It is arrogant for Christians to think that we have solutions for the world’s problems.
The holy scriptures are treated as a how-to guide for supposedly helping us attain more happiness or success by the unchallenged standards of our society. Join our church to become good citizens, better parents, “fitter, happier, more productive.”
We have spent generations in control of all of the most influential institutions in many parts of the world.
We have been the king, and we have failed. We have sinned. We have exploited our position of power to use other people, bearing the fruit of the ecological crisis that now threatens all life on earth. We have taken generations of offerings and alms to build institutions so regressive and fragile that they are threatened by rearranging chairs or singing a new song that a neighbor brings.
But at the heart of Christianity is not power, control, behavioral modification, or certain sanctuary arrangements. It is death. And not just death in general. Not your death or my death, though they certainly are touched by it. At the heart is the death of Jesus Christ, which is the death of God.
The resurrection is not the central event of Christianity; it is the cross. So where is the room for the arrogance we have displayed by shaming, excluding, explaining away, minimizing, controlling? At the foot of the cross of Jesus, in the stark light of the cross of Jesus, there is no room for it. God has come to us, offering life and community with God and creation, and we have rejected it.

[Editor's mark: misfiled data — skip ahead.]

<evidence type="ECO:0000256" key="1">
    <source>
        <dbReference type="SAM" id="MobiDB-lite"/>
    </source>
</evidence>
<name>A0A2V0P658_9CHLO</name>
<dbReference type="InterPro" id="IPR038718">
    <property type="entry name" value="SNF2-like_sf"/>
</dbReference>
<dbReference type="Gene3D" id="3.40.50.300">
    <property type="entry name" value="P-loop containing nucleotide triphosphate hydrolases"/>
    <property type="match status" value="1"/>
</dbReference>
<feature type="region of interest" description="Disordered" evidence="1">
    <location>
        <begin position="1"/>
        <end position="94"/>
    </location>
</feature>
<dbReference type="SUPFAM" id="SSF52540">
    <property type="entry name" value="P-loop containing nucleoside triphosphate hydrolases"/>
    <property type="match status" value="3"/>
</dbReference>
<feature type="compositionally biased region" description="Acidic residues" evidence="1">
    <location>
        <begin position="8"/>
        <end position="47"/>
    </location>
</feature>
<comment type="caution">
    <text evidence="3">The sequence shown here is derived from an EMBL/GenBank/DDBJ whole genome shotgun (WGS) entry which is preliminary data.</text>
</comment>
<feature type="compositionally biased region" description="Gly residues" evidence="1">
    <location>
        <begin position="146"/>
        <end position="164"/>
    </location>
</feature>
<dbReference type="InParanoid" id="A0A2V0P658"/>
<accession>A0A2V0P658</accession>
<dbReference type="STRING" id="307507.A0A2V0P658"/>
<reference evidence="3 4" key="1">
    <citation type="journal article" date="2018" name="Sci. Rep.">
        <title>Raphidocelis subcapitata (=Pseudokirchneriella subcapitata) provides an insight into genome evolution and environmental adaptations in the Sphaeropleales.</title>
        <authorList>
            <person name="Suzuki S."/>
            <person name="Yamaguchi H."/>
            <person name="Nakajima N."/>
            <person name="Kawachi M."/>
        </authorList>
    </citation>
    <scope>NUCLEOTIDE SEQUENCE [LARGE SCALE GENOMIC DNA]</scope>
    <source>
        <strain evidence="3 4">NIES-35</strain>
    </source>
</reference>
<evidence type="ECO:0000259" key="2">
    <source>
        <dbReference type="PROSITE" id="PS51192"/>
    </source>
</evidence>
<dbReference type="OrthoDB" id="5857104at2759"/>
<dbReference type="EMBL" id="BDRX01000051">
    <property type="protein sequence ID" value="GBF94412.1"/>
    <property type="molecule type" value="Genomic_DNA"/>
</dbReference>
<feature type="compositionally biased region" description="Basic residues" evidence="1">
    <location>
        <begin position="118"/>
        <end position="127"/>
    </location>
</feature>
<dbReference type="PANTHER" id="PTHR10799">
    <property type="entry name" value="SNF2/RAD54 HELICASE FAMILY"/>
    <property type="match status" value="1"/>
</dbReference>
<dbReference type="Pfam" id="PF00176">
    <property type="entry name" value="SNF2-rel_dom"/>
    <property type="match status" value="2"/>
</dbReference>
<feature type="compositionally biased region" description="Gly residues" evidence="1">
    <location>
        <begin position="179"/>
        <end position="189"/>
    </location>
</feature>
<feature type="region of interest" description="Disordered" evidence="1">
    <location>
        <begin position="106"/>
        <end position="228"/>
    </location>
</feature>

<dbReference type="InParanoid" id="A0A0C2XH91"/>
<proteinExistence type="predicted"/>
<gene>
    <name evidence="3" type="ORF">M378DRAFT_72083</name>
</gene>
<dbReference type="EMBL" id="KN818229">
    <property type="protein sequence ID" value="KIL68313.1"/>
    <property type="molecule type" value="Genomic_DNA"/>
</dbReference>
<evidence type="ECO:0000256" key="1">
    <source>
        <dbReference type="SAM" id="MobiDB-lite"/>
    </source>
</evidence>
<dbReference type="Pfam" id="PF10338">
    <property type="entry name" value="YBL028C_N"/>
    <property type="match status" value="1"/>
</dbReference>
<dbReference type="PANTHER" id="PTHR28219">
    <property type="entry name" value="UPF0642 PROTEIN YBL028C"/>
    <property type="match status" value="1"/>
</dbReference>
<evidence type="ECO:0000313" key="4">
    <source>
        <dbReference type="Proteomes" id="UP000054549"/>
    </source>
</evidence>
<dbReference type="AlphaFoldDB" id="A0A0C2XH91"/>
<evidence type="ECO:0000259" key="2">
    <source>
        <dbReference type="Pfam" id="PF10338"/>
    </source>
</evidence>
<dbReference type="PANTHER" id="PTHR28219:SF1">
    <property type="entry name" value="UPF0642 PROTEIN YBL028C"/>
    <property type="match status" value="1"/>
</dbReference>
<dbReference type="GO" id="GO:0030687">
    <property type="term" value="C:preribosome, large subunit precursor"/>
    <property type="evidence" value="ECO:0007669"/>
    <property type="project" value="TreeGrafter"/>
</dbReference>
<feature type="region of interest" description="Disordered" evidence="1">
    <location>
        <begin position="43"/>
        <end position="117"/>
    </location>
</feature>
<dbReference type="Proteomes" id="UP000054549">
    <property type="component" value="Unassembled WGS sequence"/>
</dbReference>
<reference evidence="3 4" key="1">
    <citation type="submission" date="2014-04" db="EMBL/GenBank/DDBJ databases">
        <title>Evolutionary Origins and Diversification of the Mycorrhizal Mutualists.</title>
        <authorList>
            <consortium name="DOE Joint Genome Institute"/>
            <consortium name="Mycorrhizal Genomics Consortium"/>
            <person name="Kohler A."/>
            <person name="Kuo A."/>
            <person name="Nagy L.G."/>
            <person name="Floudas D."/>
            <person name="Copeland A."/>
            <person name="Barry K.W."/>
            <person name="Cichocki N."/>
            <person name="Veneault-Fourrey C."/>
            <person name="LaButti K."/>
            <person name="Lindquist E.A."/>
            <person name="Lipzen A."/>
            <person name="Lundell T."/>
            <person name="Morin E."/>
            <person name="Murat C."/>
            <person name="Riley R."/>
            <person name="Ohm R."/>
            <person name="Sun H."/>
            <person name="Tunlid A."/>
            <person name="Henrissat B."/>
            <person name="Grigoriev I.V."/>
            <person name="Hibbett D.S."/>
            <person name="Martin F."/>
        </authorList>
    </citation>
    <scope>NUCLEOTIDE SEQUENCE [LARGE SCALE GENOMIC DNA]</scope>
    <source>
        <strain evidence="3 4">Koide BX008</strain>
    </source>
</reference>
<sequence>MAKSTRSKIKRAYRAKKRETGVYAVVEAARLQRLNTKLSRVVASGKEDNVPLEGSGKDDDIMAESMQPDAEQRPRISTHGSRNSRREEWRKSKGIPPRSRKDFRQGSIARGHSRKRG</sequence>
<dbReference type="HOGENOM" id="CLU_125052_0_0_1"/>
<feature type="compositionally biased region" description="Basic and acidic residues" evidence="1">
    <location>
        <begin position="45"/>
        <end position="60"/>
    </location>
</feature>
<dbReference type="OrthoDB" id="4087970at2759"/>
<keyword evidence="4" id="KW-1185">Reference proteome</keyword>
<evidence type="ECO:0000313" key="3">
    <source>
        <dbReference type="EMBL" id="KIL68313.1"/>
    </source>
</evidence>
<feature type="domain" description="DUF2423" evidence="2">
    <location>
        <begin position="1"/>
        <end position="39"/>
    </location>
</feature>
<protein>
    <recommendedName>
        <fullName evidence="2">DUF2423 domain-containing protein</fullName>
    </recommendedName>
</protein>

The only ‘how-to’ guide Christians can offer with experience is hammering nails, killing the life of the world. Of course we have something far more than than a ‘how-to’ guide. More properly, it has us. We are held by the mysterious message that God does not reject us back. That we aren’t half as bad as God is good. That God will come sit with us in our chairs, however arranged. That God receives death with hope. That all our controlling and shaming can’t stop the living and the growing of God, into which we are invited by the creation and our neighbor on a daily basis.
What would Christianity look like, what would the real assemblies, gatherings of doubters and believers of sinners and saints, that the Holy Spirit calls together – what might they be like, if we stopped with the arrogance and proclaimed the Lord’s death until he comes?
In our failure and success, in our living and our dying, we belong to God.